This can be easily demonstrated, as described in one of the hacks in the Mind Hacks book (pdf).

An earlier article in New Scientist suggested that visual perception shuts down completely during the move, and someone wrote in with an elegant demonstration to show that this isn’t the case.

It is not strictly true that your visual perception mechanism shuts down completely during a rapid eye movement (22 September, p 34). This can easily be confirmed by flicking your eyes across a digital clock running off an alternating-current power supply, whose figures are luminous and flash at 100 or 120 hertz. You may see a line of images of the numbers, spaced out in proportion to the speed of your eye movement.

The same applies to a TV image: flicking your eyes to the right or left produces a succession of lozenge-shaped images, whereas flicking up or down results in a series of images respectively drawn out or squashed. If you flick your eyes down fast enough you can reduce the picture to a single bar, and if you flick your head down at the same time you can even manage to invert the picture, though you have to be very quick. Do not attempt this, however, if anyone is watching you.

Link to NewSci letter ‘Saccade effects’.
pdf of hack to demonstrate visual suppression during saccade.

Hypermemory and amnesia in National Geographic

Neurophilosophy has alerted me to the fact that National Geographic magazine has a fantastic cover feature on memory, forgetting, amnesia and hyper-recall in this month’s issue. It’s both freely available online and is accompanied by an interactive 3D brain map of the key memory structures.

The article discusses some of the extremes of memory that have been reported in the neuropsychology literature and describes an encounter both with EP, a patient with profound amnesia after suffering an HSE infection, and AJ, a woman who seemingly has an almost ‘perfect’ memory for her past.

As well as tackling some of the neuroscience of memory, the piece does an excellent job of communicating the characters and frustrations of the people with these remarkable memories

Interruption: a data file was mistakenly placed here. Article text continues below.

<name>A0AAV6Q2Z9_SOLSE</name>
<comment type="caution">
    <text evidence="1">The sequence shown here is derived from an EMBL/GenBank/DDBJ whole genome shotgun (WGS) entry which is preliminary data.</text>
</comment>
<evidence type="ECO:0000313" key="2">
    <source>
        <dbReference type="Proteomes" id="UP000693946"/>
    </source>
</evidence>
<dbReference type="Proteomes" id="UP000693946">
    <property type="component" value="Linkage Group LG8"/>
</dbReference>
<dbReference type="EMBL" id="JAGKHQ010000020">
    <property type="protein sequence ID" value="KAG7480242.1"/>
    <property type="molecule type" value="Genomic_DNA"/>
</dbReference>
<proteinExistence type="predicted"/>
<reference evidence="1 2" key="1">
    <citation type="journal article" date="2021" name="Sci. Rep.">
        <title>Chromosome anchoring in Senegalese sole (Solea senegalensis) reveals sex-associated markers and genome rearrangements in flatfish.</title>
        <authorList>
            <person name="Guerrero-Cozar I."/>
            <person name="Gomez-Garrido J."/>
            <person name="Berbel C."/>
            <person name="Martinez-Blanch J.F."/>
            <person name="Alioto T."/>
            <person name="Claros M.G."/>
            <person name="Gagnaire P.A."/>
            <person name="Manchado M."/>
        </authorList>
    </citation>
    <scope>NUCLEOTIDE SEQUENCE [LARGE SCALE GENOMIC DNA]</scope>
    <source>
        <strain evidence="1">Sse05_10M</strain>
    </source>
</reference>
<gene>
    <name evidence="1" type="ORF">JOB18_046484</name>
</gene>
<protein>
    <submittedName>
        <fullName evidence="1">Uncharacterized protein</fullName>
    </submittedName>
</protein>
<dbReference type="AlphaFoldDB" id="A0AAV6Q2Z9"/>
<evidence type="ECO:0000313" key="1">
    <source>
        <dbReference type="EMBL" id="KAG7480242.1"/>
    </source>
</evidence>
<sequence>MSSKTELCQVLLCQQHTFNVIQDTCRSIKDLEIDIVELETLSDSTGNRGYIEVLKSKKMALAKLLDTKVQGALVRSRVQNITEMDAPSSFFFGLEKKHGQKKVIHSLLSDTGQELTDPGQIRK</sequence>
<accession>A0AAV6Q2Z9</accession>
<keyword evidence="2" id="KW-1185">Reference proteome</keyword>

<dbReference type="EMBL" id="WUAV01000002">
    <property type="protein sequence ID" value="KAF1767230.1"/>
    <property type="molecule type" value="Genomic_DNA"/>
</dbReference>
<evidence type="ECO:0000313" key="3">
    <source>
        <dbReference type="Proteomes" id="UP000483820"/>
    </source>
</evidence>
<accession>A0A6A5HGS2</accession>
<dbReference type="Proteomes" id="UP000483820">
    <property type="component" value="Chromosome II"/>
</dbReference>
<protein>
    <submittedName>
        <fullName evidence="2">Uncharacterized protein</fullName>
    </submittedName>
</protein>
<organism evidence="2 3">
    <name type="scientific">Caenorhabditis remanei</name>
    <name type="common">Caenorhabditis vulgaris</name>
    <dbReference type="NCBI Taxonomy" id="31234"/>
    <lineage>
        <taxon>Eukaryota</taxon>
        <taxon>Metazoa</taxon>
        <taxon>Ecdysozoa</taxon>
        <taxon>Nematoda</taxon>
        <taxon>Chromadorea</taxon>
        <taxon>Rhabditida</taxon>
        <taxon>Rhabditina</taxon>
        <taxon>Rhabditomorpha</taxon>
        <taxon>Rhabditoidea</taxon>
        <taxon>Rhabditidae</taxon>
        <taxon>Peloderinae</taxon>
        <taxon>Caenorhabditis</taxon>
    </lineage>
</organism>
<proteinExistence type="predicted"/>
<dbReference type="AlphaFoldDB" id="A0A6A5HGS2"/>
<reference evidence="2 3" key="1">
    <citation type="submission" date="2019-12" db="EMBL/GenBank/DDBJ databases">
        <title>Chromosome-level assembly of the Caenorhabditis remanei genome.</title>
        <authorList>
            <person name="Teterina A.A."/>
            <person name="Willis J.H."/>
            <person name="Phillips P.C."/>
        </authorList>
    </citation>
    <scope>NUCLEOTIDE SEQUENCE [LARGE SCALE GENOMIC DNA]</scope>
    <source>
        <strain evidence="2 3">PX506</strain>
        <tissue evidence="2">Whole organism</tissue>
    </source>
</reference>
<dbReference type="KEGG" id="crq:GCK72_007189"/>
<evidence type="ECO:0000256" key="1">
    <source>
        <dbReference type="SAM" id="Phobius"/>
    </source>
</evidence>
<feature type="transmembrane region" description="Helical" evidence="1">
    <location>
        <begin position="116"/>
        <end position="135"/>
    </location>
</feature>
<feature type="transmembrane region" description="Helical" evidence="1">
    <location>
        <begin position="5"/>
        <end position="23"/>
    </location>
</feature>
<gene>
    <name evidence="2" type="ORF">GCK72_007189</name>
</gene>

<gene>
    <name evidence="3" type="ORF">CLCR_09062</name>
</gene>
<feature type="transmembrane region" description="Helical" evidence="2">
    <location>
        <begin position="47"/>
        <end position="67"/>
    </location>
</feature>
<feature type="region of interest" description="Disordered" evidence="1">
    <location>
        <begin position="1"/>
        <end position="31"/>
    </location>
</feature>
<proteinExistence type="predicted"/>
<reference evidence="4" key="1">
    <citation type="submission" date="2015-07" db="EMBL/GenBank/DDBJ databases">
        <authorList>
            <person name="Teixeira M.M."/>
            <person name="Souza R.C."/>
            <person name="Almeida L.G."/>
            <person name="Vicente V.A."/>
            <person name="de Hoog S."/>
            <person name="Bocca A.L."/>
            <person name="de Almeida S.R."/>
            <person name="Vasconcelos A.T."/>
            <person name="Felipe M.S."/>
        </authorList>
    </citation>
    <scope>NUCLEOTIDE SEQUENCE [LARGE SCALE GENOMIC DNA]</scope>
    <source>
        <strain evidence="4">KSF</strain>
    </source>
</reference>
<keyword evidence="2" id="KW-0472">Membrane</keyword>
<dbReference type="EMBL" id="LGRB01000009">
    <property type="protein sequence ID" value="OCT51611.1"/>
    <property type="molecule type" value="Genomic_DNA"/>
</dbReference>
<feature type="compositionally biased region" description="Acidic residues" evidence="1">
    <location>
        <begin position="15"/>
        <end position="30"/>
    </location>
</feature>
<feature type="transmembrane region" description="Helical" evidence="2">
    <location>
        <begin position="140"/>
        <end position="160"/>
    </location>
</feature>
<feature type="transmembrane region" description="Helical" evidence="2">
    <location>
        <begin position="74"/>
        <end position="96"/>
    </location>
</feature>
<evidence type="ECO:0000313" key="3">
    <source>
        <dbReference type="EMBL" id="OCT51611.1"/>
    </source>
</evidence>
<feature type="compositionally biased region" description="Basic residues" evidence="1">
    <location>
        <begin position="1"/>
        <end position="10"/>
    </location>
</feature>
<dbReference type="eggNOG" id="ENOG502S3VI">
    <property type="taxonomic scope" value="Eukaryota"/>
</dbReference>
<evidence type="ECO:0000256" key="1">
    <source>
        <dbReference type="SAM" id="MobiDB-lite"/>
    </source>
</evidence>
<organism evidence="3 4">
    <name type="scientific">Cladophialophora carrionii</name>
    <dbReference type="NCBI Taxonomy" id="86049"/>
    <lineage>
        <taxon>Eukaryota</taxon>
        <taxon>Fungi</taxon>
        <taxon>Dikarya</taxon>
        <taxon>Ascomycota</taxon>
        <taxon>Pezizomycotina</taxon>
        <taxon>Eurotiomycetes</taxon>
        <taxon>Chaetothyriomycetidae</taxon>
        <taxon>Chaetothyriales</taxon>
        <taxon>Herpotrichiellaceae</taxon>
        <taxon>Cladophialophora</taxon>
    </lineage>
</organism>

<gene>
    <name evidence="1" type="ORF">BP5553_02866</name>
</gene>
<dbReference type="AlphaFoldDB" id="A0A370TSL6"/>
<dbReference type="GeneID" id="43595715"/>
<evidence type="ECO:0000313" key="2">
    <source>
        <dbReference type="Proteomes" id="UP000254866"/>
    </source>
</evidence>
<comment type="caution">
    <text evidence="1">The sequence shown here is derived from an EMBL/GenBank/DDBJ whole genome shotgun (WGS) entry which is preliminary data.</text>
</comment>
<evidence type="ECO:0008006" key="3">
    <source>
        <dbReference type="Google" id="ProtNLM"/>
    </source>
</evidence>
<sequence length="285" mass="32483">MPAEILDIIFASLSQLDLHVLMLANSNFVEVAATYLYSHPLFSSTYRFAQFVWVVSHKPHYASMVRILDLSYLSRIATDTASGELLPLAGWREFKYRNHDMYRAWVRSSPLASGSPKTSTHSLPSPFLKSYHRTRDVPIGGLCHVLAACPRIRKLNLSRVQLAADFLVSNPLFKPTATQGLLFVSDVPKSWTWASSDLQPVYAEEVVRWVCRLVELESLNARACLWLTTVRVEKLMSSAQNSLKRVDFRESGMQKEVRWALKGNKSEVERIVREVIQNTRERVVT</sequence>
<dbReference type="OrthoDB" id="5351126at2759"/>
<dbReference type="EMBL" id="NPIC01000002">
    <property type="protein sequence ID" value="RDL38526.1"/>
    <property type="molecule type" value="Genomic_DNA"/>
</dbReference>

It also contains some wonderful asides about the place memory has in our society, and how that has changed significantly since the advent of technologies such as disposable writing tools that have allowed us to artificially ‘extend’ our memories.

Before that time, the act of remembering was, in itself, a hugely significant skill and quite literally in some cases, the stuff of legend.

It’s hard for us to imagine what it must have been like to live in a culture before the advent of printed books or before you could carry around a ballpoint pen and paper to jot notes. “In a world of few books, and those mostly in communal libraries, one’s education had to be remembered, for one could never depend on having continuing access to specific material,” writes Mary Carruthers, author of The Book of Memory, a study of the role of memory techniques in medieval culture. “Ancient and medieval people reserved their awe for memory. Their greatest geniuses they describe as people of superior memories.”

Thirteenth-century theologian Thomas Aquinas, for example, was celebrated for composing his Summa Theologica entirely in his head and dictating it from memory with no more than a few notes. The Roman philosopher Seneca the Elder could repeat 2,000 names in the order they’d been given to him. A Roman named Simplicius could recite Virgil by heart‚Äîbackward. A strong memory was seen as the greatest of virtues since it represented the internalization of a universe of external knowledge. Indeed, a common theme in the lives of the saints was that they had extraordinary memories.

After Simonides’ discovery, the art of memory was codified with an extensive set of rules and instructions by the likes of Cicero and Quintilian and in countless medieval memory treatises. Students were taught not only what to remember but also techniques for how to remember it. In fact, there are long traditions of memory training in many cultures. The Jewish Talmud, embedded with mnemonics‚Äîtechniques for preserving memories‚Äîwas passed down orally for centuries. Koranic memorization is still considered a supreme achievement among devout Muslims. Traditional West African griots and South Slavic bards recount colossal epics entirely from memory.

Link to National Geographic article ‘Remember This’.
Link to interactive 3D brain map of the key memory structures.

I ask you a question, I wanna know why

Dr Lolita Shant√© Gooden is New York-based psychologist with a block rockin’ background. Under the stage name Roxanne Shant√© she revolutionised hip-hop at the age of 14 when she recorded a direct reply to a popular hip-hop track which became a hit in its own right.

This was one of the first rounds in an avalanche of subsequent musical responses, dis records, and on-air replies – a phenomenon now known as the Roxanne Wars.